Attention Electronics Shoppers: Best Buy Launches Buy-Back Program

How often have you bought a new gadget and then regretted it three months later because the new version is released—or if you can afford it, how often do you buy different versions of the same gadget? Best Buy's new Buy Back plan allows you to avoid the latter, and stop stressing about the former.The short lifecycle of most modern electronics is one of the biggest drivers of e-waste, a huge problem around the world but which the U.S. in particular has not, for the most part, been handling very responsibly.

The lifecycle is short not because gadgets stop working, but because there are constantly newer, better gadgets to replace the old ones, even when they're not so old. Best Buy has just announced a program that will address at least part of this spiraling cycle of waste and that will help the planet as well as your wallet.

The idea is to "future-proof" your electronics purchases: "by buying back your TV, mobile phone, laptop, netbook and/or tablet anytime within 2 years of the purchase date (4 years for TVs), giving you a Best Buy gift card with a scheduled value to use toward another purchase."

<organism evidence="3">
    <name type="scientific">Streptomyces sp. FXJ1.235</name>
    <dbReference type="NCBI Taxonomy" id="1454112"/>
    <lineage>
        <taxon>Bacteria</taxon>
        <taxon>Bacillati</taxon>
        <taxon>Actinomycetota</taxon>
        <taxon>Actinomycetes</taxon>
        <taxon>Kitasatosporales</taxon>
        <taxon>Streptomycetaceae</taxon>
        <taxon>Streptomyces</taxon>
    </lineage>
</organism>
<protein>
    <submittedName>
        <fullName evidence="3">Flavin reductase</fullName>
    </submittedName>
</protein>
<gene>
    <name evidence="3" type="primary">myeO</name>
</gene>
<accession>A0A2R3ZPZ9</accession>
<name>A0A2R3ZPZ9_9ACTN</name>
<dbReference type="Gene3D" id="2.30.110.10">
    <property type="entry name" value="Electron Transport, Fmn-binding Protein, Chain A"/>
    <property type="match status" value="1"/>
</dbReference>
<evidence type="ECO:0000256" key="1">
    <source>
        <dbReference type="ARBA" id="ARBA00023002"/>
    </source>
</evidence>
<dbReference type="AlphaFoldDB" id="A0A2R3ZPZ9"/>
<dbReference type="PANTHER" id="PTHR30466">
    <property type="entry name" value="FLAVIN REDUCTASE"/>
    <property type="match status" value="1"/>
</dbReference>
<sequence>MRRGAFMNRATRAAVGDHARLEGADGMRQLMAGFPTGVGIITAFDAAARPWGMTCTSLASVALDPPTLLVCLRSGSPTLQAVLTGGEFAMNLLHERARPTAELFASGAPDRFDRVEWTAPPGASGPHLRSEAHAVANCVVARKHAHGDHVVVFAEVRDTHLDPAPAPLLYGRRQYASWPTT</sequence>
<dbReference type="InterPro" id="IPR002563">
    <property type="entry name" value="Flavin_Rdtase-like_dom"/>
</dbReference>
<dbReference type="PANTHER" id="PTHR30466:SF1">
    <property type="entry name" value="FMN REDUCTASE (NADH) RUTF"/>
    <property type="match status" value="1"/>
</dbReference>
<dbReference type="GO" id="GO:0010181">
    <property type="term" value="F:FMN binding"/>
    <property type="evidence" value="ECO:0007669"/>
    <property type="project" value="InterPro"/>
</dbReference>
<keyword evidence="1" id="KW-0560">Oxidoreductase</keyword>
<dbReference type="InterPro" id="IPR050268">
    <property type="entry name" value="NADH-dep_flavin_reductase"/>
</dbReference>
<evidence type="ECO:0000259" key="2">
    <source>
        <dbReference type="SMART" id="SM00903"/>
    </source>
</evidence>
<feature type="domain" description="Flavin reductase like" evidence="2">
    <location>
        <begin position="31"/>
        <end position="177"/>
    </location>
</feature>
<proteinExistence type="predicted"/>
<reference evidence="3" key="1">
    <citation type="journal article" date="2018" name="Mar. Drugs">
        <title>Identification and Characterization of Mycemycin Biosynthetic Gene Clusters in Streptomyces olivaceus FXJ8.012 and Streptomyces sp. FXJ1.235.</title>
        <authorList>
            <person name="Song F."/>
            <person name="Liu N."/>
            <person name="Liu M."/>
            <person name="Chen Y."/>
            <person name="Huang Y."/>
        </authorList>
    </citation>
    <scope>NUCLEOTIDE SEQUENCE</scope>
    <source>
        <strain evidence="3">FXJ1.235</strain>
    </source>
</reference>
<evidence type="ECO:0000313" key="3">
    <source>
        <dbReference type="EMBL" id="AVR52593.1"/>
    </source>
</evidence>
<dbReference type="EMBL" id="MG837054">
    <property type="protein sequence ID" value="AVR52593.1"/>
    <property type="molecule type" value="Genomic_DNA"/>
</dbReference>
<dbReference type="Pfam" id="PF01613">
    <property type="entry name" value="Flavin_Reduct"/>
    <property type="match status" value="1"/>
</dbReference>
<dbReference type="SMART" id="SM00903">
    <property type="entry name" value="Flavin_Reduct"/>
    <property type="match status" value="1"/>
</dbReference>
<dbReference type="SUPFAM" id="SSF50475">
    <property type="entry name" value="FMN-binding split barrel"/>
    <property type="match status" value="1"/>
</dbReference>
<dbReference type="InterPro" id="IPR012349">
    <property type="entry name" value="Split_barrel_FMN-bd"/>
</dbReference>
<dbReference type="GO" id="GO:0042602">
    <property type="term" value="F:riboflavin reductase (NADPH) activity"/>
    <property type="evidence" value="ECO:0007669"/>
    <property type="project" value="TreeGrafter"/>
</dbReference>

Bay News 9 explains: "if the new iPad comes out and you want to switch, the 'Buy Back' program will give you a gift certificate of 50% the original price or $299.99 for your trade in, assuming it's in good condition."


Best Buy's website lets you calculate what your product's buy-back price might be.

The program works for most electronics (though it doesn't include TVs over $5,000), and GreenBiz points out that the company benefits by increasing repeat business and hopefully setting itself apart from stiff competition at Walmart and Amazon.

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Buy-back, Take-back, Recycling: Your Guide to All Things e-Cycling
Walmart, Dell, HP, Best Buy, Intel, and Toshiba Launch Sustainability Consortium for Electronics
Electronics Recycling Report Card Flunks Nearly All Printer Companies
More on e-waste
E-waste In India: A Growing Industry & Environmental Threat
Europe E-Waste Exports Continue, Despite Ban; U.S. Exports More, With No Ban At All

Tags: Corporate Responsibility | Electronics | E-Waste | Recycled Consumer Goods | Recycling

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